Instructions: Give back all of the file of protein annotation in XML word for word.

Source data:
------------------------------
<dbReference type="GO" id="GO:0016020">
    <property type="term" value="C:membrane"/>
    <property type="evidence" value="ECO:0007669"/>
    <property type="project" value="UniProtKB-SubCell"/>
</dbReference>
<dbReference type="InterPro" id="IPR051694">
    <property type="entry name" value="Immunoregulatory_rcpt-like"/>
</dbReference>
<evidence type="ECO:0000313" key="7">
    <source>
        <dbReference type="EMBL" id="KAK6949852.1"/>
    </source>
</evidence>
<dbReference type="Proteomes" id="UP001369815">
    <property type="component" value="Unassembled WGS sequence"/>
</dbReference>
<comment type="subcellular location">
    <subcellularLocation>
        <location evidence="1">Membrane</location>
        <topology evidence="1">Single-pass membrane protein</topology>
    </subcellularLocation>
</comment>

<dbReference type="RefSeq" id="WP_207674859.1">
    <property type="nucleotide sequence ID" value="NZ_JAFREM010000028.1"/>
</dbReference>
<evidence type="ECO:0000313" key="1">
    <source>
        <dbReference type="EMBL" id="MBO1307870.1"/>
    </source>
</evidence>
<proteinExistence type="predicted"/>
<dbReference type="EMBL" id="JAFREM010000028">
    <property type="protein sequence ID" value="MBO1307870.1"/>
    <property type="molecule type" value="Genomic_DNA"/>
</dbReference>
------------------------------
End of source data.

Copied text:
<dbReference type="GO" id="GO:0016020">
    <property type="term" value="C:membrane"/>
    <property type="evidence" value="ECO:0007669"/>
    <property type="project" value="UniProtKB-SubCell"/>
</dbReference>
<dbReference type="InterPro" id="IPR051694">
    <property type="entry name" value="Immunoregulatory_rcpt-like"/>
</dbReference>
<evidence type="ECO:0000313" key="7">
    <source>
        <dbReference type="EMBL" id="KAK6949852.1"/>
    </source>
</evidence>
<dbReference type="Proteomes" id="UP001369815">
    <property type="component" value="Unassembled WGS sequence"/>
</dbReference>
<comment type="subcellular location">
    <subcellularLocation>
        <location evidence="1">Membrane</location>
        <topology evidence="1">Single-pass membrane protein</topology>
    </subcellularLocation>
</comment>

<dbReference type="RefSeq" id="WP_207674859.1">
    <property type="nucleotide sequence ID" value="NZ_JAFREM010000028.1"/>
</dbReference>
<evidence type="ECO:0000313" key="1">
    <source>
        <dbReference type="EMBL" id="MBO1307870.1"/>
    </source>
</evidence>
<proteinExistence type="predicted"/>
<dbReference type="EMBL" id="JAFREM010000028">
    <property type="protein sequence ID" value="MBO1307870.1"/>
    <property type="molecule type" value="Genomic_DNA"/>
</dbReference>